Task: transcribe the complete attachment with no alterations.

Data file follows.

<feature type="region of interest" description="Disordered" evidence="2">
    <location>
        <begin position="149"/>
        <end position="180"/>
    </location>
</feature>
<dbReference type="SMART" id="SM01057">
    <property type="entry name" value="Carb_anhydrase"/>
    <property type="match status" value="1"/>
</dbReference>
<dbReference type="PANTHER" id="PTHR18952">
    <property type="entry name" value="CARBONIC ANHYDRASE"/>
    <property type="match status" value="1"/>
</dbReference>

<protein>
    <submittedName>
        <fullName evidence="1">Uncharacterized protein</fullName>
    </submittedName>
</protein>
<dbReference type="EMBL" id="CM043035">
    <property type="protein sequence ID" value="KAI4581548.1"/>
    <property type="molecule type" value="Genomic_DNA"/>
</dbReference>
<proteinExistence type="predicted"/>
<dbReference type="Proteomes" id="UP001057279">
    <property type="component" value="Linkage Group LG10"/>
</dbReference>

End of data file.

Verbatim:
<feature type="region of interest" description="Disordered" evidence="2">
    <location>
        <begin position="149"/>
        <end position="180"/>
    </location>
</feature>
<dbReference type="SMART" id="SM01057">
    <property type="entry name" value="Carb_anhydrase"/>
    <property type="match status" value="1"/>
</dbReference>
<dbReference type="PANTHER" id="PTHR18952">
    <property type="entry name" value="CARBONIC ANHYDRASE"/>
    <property type="match status" value="1"/>
</dbReference>

<protein>
    <submittedName>
        <fullName evidence="1">Uncharacterized protein</fullName>
    </submittedName>
</protein>
<dbReference type="EMBL" id="CM043035">
    <property type="protein sequence ID" value="KAI4581548.1"/>
    <property type="molecule type" value="Genomic_DNA"/>
</dbReference>
<proteinExistence type="predicted"/>
<dbReference type="Proteomes" id="UP001057279">
    <property type="component" value="Linkage Group LG10"/>
</dbReference>